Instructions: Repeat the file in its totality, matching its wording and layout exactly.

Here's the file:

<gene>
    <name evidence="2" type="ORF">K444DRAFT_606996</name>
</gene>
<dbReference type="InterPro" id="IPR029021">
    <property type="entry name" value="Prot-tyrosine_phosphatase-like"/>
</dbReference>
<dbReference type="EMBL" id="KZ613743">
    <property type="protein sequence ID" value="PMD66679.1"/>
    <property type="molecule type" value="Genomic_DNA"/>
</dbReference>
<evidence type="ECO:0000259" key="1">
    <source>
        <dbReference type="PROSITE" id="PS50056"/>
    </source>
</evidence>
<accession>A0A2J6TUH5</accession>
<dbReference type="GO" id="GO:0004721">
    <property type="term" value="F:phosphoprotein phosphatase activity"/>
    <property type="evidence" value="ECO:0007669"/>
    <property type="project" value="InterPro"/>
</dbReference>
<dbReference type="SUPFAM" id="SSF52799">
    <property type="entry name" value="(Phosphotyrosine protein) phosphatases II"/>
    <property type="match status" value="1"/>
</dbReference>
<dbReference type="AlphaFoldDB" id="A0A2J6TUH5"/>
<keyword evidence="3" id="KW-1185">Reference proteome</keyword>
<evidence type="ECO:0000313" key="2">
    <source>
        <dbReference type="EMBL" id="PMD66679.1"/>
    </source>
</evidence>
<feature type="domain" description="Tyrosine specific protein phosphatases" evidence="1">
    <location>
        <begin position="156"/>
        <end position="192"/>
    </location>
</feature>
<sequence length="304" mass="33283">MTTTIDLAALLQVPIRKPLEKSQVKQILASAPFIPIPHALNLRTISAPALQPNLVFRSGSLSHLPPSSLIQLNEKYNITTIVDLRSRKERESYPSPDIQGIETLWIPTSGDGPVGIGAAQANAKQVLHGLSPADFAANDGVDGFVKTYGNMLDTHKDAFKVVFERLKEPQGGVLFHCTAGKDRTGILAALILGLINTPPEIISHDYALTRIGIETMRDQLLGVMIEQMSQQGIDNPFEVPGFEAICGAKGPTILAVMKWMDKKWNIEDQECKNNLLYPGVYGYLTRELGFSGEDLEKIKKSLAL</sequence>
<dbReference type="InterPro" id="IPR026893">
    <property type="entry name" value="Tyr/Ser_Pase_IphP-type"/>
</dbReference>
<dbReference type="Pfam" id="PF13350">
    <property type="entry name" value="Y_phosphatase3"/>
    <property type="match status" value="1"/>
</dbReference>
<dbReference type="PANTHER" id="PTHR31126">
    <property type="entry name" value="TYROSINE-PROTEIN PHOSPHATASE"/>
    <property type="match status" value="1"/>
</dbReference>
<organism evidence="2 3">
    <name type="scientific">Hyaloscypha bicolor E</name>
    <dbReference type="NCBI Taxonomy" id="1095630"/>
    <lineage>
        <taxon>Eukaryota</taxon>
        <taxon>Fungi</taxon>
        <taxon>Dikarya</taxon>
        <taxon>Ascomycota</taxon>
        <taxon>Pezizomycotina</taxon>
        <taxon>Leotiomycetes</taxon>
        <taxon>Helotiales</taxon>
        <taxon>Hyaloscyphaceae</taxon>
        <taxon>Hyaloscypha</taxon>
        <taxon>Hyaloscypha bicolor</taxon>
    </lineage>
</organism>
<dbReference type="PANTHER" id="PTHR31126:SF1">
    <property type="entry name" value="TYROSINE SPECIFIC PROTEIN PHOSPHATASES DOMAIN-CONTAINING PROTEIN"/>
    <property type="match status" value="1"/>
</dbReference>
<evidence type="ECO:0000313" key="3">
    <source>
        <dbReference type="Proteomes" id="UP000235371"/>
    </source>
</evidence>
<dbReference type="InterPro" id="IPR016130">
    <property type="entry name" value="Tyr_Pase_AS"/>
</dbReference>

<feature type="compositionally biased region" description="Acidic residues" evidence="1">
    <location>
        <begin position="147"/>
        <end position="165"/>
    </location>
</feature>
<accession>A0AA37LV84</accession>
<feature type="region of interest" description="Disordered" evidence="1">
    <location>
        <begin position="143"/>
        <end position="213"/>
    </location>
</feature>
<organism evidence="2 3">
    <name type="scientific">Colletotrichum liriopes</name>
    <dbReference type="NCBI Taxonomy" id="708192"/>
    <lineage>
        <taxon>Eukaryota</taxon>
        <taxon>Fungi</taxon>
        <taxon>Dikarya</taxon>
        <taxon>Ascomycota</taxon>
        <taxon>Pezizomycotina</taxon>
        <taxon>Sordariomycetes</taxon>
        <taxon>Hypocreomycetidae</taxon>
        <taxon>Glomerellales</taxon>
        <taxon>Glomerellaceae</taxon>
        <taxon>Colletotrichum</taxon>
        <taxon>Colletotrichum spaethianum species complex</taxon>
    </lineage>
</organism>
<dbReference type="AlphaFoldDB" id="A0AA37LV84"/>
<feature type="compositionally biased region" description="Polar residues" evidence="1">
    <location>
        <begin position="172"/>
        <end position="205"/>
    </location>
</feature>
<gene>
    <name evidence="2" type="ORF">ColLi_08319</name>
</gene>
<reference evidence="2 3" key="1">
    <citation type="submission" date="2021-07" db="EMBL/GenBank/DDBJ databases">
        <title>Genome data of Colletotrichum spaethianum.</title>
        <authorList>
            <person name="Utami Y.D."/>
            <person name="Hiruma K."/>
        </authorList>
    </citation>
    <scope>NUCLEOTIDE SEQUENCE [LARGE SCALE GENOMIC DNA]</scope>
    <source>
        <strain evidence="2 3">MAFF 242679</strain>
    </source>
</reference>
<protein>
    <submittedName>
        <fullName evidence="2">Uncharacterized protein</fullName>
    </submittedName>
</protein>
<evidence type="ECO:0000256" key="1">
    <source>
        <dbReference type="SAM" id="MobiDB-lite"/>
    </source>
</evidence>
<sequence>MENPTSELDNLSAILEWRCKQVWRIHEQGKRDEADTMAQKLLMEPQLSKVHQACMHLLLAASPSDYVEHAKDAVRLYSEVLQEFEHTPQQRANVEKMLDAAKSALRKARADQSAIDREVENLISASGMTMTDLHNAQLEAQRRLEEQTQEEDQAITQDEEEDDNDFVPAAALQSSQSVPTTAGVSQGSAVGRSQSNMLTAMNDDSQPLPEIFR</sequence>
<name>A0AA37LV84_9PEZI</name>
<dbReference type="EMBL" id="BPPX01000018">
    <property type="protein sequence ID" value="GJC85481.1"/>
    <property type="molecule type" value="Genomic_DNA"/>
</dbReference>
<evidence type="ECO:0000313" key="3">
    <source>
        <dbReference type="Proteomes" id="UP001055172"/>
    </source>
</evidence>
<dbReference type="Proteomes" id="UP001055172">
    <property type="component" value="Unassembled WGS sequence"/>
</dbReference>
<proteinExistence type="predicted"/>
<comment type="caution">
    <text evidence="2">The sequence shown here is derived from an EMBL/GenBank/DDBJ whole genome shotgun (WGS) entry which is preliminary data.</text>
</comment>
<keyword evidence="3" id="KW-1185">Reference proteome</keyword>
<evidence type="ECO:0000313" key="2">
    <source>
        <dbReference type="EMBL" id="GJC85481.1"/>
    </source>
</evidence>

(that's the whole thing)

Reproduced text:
<gene>
    <name evidence="2" type="ORF">K444DRAFT_606996</name>
</gene>
<dbReference type="InterPro" id="IPR029021">
    <property type="entry name" value="Prot-tyrosine_phosphatase-like"/>
</dbReference>
<dbReference type="EMBL" id="KZ613743">
    <property type="protein sequence ID" value="PMD66679.1"/>
    <property type="molecule type" value="Genomic_DNA"/>
</dbReference>
<evidence type="ECO:0000259" key="1">
    <source>
        <dbReference type="PROSITE" id="PS50056"/>
    </source>
</evidence>
<accession>A0A2J6TUH5</accession>
<dbReference type="GO" id="GO:0004721">
    <property type="term" value="F:phosphoprotein phosphatase activity"/>
    <property type="evidence" value="ECO:0007669"/>
    <property type="project" value="InterPro"/>
</dbReference>
<dbReference type="SUPFAM" id="SSF52799">
    <property type="entry name" value="(Phosphotyrosine protein) phosphatases II"/>
    <property type="match status" value="1"/>
</dbReference>
<dbReference type="AlphaFoldDB" id="A0A2J6TUH5"/>
<keyword evidence="3" id="KW-1185">Reference proteome</keyword>
<evidence type="ECO:0000313" key="2">
    <source>
        <dbReference type="EMBL" id="PMD66679.1"/>
    </source>
</evidence>
<feature type="domain" description="Tyrosine specific protein phosphatases" evidence="1">
    <location>
        <begin position="156"/>
        <end position="192"/>
    </location>
</feature>
<sequence length="304" mass="33283">MTTTIDLAALLQVPIRKPLEKSQVKQILASAPFIPIPHALNLRTISAPALQPNLVFRSGSLSHLPPSSLIQLNEKYNITTIVDLRSRKERESYPSPDIQGIETLWIPTSGDGPVGIGAAQANAKQVLHGLSPADFAANDGVDGFVKTYGNMLDTHKDAFKVVFERLKEPQGGVLFHCTAGKDRTGILAALILGLINTPPEIISHDYALTRIGIETMRDQLLGVMIEQMSQQGIDNPFEVPGFEAICGAKGPTILAVMKWMDKKWNIEDQECKNNLLYPGVYGYLTRELGFSGEDLEKIKKSLAL</sequence>
<dbReference type="InterPro" id="IPR026893">
    <property type="entry name" value="Tyr/Ser_Pase_IphP-type"/>
</dbReference>
<dbReference type="Pfam" id="PF13350">
    <property type="entry name" value="Y_phosphatase3"/>
    <property type="match status" value="1"/>
</dbReference>
<dbReference type="PANTHER" id="PTHR31126">
    <property type="entry name" value="TYROSINE-PROTEIN PHOSPHATASE"/>
    <property type="match status" value="1"/>
</dbReference>
<organism evidence="2 3">
    <name type="scientific">Hyaloscypha bicolor E</name>
    <dbReference type="NCBI Taxonomy" id="1095630"/>
    <lineage>
        <taxon>Eukaryota</taxon>
        <taxon>Fungi</taxon>
        <taxon>Dikarya</taxon>
        <taxon>Ascomycota</taxon>
        <taxon>Pezizomycotina</taxon>
        <taxon>Leotiomycetes</taxon>
        <taxon>Helotiales</taxon>
        <taxon>Hyaloscyphaceae</taxon>
        <taxon>Hyaloscypha</taxon>
        <taxon>Hyaloscypha bicolor</taxon>
    </lineage>
</organism>
<dbReference type="PANTHER" id="PTHR31126:SF1">
    <property type="entry name" value="TYROSINE SPECIFIC PROTEIN PHOSPHATASES DOMAIN-CONTAINING PROTEIN"/>
    <property type="match status" value="1"/>
</dbReference>
<evidence type="ECO:0000313" key="3">
    <source>
        <dbReference type="Proteomes" id="UP000235371"/>
    </source>
</evidence>
<dbReference type="InterPro" id="IPR016130">
    <property type="entry name" value="Tyr_Pase_AS"/>
</dbReference>

<feature type="compositionally biased region" description="Acidic residues" evidence="1">
    <location>
        <begin position="147"/>
        <end position="165"/>
    </location>
</feature>
<accession>A0AA37LV84</accession>
<feature type="region of interest" description="Disordered" evidence="1">
    <location>
        <begin position="143"/>
        <end position="213"/>
    </location>
</feature>
<organism evidence="2 3">
    <name type="scientific">Colletotrichum liriopes</name>
    <dbReference type="NCBI Taxonomy" id="708192"/>
    <lineage>
        <taxon>Eukaryota</taxon>
        <taxon>Fungi</taxon>
        <taxon>Dikarya</taxon>
        <taxon>Ascomycota</taxon>
        <taxon>Pezizomycotina</taxon>
        <taxon>Sordariomycetes</taxon>
        <taxon>Hypocreomycetidae</taxon>
        <taxon>Glomerellales</taxon>
        <taxon>Glomerellaceae</taxon>
        <taxon>Colletotrichum</taxon>
        <taxon>Colletotrichum spaethianum species complex</taxon>
    </lineage>
</organism>
<dbReference type="AlphaFoldDB" id="A0AA37LV84"/>
<feature type="compositionally biased region" description="Polar residues" evidence="1">
    <location>
        <begin position="172"/>
        <end position="205"/>
    </location>
</feature>
<gene>
    <name evidence="2" type="ORF">ColLi_08319</name>
</gene>
<reference evidence="2 3" key="1">
    <citation type="submission" date="2021-07" db="EMBL/GenBank/DDBJ databases">
        <title>Genome data of Colletotrichum spaethianum.</title>
        <authorList>
            <person name="Utami Y.D."/>
            <person name="Hiruma K."/>
        </authorList>
    </citation>
    <scope>NUCLEOTIDE SEQUENCE [LARGE SCALE GENOMIC DNA]</scope>
    <source>
        <strain evidence="2 3">MAFF 242679</strain>
    </source>
</reference>
<protein>
    <submittedName>
        <fullName evidence="2">Uncharacterized protein</fullName>
    </submittedName>
</protein>
<evidence type="ECO:0000256" key="1">
    <source>
        <dbReference type="SAM" id="MobiDB-lite"/>
    </source>
</evidence>
<sequence>MENPTSELDNLSAILEWRCKQVWRIHEQGKRDEADTMAQKLLMEPQLSKVHQACMHLLLAASPSDYVEHAKDAVRLYSEVLQEFEHTPQQRANVEKMLDAAKSALRKARADQSAIDREVENLISASGMTMTDLHNAQLEAQRRLEEQTQEEDQAITQDEEEDDNDFVPAAALQSSQSVPTTAGVSQGSAVGRSQSNMLTAMNDDSQPLPEIFR</sequence>
<name>A0AA37LV84_9PEZI</name>
<dbReference type="EMBL" id="BPPX01000018">
    <property type="protein sequence ID" value="GJC85481.1"/>
    <property type="molecule type" value="Genomic_DNA"/>
</dbReference>
<evidence type="ECO:0000313" key="3">
    <source>
        <dbReference type="Proteomes" id="UP001055172"/>
    </source>
</evidence>
<dbReference type="Proteomes" id="UP001055172">
    <property type="component" value="Unassembled WGS sequence"/>
</dbReference>
<proteinExistence type="predicted"/>
<comment type="caution">
    <text evidence="2">The sequence shown here is derived from an EMBL/GenBank/DDBJ whole genome shotgun (WGS) entry which is preliminary data.</text>
</comment>
<keyword evidence="3" id="KW-1185">Reference proteome</keyword>
<evidence type="ECO:0000313" key="2">
    <source>
        <dbReference type="EMBL" id="GJC85481.1"/>
    </source>
</evidence>